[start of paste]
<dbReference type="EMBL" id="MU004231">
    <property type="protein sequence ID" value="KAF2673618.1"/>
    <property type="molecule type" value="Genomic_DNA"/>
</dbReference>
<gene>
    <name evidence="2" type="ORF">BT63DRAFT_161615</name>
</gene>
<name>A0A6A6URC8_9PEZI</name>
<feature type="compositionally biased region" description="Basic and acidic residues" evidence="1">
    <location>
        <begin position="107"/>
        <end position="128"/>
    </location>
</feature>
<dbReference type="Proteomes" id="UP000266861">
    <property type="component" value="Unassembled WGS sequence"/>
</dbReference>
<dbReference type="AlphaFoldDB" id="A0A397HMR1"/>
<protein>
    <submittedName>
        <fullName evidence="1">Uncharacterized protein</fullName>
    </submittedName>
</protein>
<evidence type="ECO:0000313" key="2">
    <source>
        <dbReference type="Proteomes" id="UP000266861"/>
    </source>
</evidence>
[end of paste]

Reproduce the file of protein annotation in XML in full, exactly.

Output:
<dbReference type="EMBL" id="MU004231">
    <property type="protein sequence ID" value="KAF2673618.1"/>
    <property type="molecule type" value="Genomic_DNA"/>
</dbReference>
<gene>
    <name evidence="2" type="ORF">BT63DRAFT_161615</name>
</gene>
<name>A0A6A6URC8_9PEZI</name>
<feature type="compositionally biased region" description="Basic and acidic residues" evidence="1">
    <location>
        <begin position="107"/>
        <end position="128"/>
    </location>
</feature>
<dbReference type="Proteomes" id="UP000266861">
    <property type="component" value="Unassembled WGS sequence"/>
</dbReference>
<dbReference type="AlphaFoldDB" id="A0A397HMR1"/>
<protein>
    <submittedName>
        <fullName evidence="1">Uncharacterized protein</fullName>
    </submittedName>
</protein>
<evidence type="ECO:0000313" key="2">
    <source>
        <dbReference type="Proteomes" id="UP000266861"/>
    </source>
</evidence>